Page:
Let the ruler be the ruler

Asian Journal of Philosophy 2 (2) (2022)
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How should we understand the Confucian doctrine of the rectification of names (zhengming): what does it mean that an object’s name must be in accordance with its reality, and why does it matter? The aim of this paper is to answer this question by advocating a novel interpretation of the later Confucian, Xunzi’s account of the doctrine. Xunzi claims that sage-kings ascribe names and values to objects by convention, and since they are sages, they know the truth. When we misuse names, we are departing from a sagely convention of naming. As sagely convention determines moral truth, departure from the linguistic convention of the sages is a departure from moral truth. On my interpretation of Xunzi, the rectification of names is not a doctrine about what is true, but a doctrine about how we aim at truth. We are aiming at descriptive truth when our language conforms to the correct name of an object according to what I call ‘Confucian conventionalism’. When we correctly aim at descriptive truth we can aim at moral truth. Therefore, I claim that the doctrine of the rectification of names is concerned with discerning the literal accordance of language with an object (what is descriptively, linguistically true), to determine what is normatively, or morally, true. According to Xunzi, moral truth is grounded in linguistic truth.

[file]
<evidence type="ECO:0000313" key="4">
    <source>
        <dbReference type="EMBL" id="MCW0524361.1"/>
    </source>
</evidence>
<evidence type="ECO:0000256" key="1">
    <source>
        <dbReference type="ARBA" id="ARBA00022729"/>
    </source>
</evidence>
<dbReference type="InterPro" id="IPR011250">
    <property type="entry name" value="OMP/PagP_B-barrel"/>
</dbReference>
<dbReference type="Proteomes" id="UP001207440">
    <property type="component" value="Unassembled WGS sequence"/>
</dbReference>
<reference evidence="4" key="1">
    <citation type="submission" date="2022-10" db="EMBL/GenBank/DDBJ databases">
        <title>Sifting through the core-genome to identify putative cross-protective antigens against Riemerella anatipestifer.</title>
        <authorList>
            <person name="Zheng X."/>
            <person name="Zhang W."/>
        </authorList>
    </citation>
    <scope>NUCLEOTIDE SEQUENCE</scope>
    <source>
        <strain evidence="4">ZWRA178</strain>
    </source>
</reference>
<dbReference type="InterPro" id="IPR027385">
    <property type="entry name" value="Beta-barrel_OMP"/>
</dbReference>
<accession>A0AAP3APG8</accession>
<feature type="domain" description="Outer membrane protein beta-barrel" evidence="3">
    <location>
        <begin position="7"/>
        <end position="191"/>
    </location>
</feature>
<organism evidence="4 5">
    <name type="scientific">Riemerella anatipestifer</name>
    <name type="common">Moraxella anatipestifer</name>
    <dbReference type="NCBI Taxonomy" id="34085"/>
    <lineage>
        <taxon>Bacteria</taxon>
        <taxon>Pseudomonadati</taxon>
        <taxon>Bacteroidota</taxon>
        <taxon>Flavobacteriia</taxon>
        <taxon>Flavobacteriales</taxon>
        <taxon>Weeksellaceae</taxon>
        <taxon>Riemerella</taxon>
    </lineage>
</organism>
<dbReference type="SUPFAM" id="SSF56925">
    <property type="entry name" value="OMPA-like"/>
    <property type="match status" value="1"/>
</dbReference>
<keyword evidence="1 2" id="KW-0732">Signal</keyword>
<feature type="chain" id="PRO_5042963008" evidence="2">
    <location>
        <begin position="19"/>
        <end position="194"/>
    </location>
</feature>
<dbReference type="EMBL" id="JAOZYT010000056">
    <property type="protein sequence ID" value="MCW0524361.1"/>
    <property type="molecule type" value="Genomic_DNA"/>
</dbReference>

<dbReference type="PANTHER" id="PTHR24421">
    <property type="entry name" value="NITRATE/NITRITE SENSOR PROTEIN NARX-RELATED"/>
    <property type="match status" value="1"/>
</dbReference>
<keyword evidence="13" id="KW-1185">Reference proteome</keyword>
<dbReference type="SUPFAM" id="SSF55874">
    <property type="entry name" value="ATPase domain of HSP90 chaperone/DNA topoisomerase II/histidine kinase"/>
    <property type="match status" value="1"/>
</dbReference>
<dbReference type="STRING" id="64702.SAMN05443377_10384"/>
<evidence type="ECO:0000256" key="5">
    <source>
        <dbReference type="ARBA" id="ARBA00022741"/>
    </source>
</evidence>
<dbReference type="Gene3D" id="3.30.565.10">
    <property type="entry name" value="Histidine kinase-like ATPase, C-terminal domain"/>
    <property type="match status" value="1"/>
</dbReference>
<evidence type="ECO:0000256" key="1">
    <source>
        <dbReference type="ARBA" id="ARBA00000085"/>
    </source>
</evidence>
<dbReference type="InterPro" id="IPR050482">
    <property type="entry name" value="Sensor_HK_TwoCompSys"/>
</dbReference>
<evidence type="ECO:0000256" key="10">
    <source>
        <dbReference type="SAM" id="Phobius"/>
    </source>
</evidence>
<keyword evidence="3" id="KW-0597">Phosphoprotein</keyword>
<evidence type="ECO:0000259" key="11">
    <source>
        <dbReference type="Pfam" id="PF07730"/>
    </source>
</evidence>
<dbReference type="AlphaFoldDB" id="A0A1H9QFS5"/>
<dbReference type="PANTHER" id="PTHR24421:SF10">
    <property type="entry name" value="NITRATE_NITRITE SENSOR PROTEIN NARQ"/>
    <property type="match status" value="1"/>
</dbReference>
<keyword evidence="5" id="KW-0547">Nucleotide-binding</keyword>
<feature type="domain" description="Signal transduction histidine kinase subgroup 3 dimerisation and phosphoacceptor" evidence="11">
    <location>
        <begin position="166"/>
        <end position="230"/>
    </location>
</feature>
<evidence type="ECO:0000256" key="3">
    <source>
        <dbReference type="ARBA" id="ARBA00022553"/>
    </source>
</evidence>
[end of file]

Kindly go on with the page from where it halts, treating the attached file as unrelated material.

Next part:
Author's Profile

Liam D Ryan
Central European University


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